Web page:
On a recent visit to extended family, while eating dinner, I noticed the fridge was making quite a bit of noise – substantially more than my own fridge at home. What was more, the humming didn’t really seem to stop. Ever. (That’s not how a fridge is supposed to behave, right?)
The fridge in question, a double-door General Electric, had been in service for a long time. Possibly from before there was an energy star rating system.
But why replace a working fridge? That’s just wasteful spending, right?
Or is it?
I decided to find out.
Cold hard numbers
I had previously been doing some experiments with smart plugs – plugs you can remotely turn on and off, some of which measure electricity use as well.
After three days I looked at the data and found this:
Wow, 7.24 kWh/day on average. That’s a lot of energy for a fridge to use, even for a big one like this.
And it’s costing a lot of money!
At 25c/kWh (average cost/kWh in NSW), that’s $1.81/day or $660/year.
A new energy efficient fridge would definitely use a lot less electricity (and be a lot cheaper to run). But how much less?
The government-run Energy Rating website has a great calculator to find out. I found a fridge of a similar size as the old one, with good test results on Choice (the Mitsubishi MR-L650EN-GSL-A2) and checked the calculator.
The calculator rates it at 395 kWh/year ($98.75 when paying 25c/kWh). That would equate to $560/year in savings compared to the old fridge.
This isn’t a cheap fridge, but with those savings it would pay for itself in a bit over 4 years. A fridge that pays for itself, imagine that!
The household purchased the fridge and to verify it delivered on its low-energy promise, I plugged it into the smart plug as well. This is the data over a 5-day period:
The smart plug showed energy use of 1.07 kWh/day on average, or 390 kWh/year for the new fridge. About the same as the calculator had promised.
What about the environment?
The financial case is clear. But what about the environmental one?
The energy consumed by running your fridge is only part of its environmental impact. There is a lot of energy ’embodied’ in your fridge (energy consumed while producing and transporting the fridge).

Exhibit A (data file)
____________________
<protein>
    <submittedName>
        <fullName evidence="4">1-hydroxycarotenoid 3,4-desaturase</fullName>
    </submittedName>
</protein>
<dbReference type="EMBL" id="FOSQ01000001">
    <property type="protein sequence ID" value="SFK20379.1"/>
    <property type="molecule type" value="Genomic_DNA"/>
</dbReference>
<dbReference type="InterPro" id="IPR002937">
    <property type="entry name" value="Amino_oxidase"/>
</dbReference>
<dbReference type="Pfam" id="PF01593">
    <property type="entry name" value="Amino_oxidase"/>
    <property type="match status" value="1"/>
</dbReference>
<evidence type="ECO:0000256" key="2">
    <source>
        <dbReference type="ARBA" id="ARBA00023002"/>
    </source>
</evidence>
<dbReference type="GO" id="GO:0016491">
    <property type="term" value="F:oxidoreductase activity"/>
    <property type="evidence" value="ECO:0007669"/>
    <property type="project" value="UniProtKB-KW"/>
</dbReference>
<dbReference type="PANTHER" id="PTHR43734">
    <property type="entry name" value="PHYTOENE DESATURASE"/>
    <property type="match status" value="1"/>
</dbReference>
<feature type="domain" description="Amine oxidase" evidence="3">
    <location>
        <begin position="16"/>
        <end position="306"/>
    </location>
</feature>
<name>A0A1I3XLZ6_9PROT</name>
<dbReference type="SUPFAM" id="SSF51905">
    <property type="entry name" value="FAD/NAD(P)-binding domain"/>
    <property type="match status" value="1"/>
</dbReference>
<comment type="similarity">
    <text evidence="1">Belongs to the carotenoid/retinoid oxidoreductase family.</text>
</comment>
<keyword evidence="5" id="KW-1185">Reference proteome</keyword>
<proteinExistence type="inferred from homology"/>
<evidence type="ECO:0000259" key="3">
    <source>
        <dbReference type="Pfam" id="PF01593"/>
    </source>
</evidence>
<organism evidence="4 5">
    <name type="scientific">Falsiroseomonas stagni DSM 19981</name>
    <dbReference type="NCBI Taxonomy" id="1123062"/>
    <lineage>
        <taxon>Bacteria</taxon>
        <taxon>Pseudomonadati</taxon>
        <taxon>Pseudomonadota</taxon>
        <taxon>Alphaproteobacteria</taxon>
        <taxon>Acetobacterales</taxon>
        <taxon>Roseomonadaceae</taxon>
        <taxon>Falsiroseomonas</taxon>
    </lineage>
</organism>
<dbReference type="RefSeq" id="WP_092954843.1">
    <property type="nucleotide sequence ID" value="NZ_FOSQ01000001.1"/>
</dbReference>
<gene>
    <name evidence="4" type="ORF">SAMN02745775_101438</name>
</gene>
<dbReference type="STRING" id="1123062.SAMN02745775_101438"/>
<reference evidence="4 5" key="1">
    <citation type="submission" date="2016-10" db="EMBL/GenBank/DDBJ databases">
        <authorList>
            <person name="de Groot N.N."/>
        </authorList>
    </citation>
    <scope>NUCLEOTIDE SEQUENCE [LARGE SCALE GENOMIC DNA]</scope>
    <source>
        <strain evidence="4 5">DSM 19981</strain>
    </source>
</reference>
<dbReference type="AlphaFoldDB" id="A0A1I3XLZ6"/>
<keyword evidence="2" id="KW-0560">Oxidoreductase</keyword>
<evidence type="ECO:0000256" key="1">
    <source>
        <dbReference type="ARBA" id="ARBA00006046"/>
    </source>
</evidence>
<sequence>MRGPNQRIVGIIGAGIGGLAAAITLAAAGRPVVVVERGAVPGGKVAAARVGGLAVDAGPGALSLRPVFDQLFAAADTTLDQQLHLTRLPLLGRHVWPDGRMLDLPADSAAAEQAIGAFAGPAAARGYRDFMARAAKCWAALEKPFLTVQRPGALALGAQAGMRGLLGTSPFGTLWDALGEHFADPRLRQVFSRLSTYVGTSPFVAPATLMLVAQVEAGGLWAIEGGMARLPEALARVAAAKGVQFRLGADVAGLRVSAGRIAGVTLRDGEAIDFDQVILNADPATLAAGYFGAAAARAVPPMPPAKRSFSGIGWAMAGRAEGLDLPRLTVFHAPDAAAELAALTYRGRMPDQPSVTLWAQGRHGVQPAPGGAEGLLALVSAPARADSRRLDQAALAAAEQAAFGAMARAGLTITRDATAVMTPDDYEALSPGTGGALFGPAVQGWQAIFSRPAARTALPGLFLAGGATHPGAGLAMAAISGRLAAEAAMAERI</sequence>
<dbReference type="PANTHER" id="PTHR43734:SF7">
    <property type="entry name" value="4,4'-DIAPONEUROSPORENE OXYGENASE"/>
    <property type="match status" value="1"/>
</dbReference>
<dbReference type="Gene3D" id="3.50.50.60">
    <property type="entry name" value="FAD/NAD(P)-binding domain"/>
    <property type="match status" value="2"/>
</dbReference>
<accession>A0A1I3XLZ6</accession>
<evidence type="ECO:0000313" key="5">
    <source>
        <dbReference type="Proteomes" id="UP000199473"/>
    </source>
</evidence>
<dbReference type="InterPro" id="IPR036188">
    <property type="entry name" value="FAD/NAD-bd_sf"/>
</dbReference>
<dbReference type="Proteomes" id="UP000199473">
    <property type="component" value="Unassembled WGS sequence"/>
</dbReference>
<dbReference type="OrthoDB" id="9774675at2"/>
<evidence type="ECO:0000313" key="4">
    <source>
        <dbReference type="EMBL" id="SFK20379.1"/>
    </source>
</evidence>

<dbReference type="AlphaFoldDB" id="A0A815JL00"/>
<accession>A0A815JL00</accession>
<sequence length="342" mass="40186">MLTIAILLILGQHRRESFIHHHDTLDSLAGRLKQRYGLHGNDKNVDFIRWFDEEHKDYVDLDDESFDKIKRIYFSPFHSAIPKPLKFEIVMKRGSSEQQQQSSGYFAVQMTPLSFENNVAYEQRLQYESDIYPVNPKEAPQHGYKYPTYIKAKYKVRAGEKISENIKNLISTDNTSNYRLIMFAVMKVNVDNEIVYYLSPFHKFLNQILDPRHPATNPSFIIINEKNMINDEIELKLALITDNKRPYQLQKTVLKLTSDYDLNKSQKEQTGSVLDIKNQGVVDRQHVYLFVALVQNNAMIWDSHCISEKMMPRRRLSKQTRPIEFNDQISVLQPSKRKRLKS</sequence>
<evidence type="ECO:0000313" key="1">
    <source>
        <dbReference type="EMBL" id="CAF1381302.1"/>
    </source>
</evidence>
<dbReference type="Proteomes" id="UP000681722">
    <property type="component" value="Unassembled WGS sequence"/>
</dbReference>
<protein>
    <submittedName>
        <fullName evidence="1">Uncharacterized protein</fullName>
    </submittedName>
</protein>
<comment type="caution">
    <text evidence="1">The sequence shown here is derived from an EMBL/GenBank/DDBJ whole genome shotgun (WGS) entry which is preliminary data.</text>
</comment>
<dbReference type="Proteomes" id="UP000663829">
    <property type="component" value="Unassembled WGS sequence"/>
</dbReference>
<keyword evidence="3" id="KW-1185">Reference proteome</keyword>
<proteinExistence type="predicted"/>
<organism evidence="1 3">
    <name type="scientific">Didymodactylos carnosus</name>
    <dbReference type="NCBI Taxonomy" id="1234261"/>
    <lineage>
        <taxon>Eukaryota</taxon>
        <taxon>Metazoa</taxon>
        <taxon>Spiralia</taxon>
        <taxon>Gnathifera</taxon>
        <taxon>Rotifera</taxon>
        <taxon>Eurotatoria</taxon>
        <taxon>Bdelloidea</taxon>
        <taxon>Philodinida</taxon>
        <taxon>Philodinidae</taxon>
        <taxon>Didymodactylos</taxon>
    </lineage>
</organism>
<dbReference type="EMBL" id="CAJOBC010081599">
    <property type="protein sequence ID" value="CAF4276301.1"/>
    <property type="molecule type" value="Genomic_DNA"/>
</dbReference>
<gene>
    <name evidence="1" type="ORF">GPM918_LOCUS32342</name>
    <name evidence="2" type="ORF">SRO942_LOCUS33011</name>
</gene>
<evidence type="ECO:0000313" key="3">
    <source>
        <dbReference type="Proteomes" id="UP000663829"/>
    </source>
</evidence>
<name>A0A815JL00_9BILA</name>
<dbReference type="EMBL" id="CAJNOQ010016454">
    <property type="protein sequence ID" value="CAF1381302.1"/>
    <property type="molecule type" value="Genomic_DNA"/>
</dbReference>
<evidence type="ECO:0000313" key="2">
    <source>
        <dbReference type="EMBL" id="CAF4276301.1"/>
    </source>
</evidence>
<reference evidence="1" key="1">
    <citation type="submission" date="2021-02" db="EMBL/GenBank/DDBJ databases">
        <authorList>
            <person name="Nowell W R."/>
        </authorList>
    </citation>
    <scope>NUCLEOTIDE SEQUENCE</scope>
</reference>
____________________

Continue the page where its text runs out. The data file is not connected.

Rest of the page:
For a full environmental impact analysis of a new fridge, you need to take this into account as well. But this kind of ’embodied energy’ data is hard to find.
The best I could find is this website, which suggests the embodied energy of a fridge is about 5900 megaJoule or about 1638kWh, the equivalent of 234 days of running the old fridge.
Therefore, environmentally the return on investment is about 5 years (and less if some bits of the old fridge are recycled).
How many fridges?
All of this made me think, how many inefficient fridges are there in Australia? What would the impact be if we replaced all of them with energy efficient ones?
Do you have an old fridge (maybe as a second fridge or beer fridge in the garage)?
Consider plugging it into a smart plug for a few days, to see if it’s costing you (and the environment) too much and if it’s worth replacing. Or maybe you don’t even really need that second fridge in the first place.
Adriaan Stellingwerff is a Senior Software Engineer at Wattwatchers.
* Smart plugs can be a great way to augment the circuit-level data from a Wattwatchers Auditor with appliance-level data. If you don’t have a smart plug on hand, you can still get an idea of your fridge consumption by looking at the overnight consumption (when most other appliances and lights are switched off) of the circuit your fridge is on. Below is an example of what this looks like for a normally functioning fridge.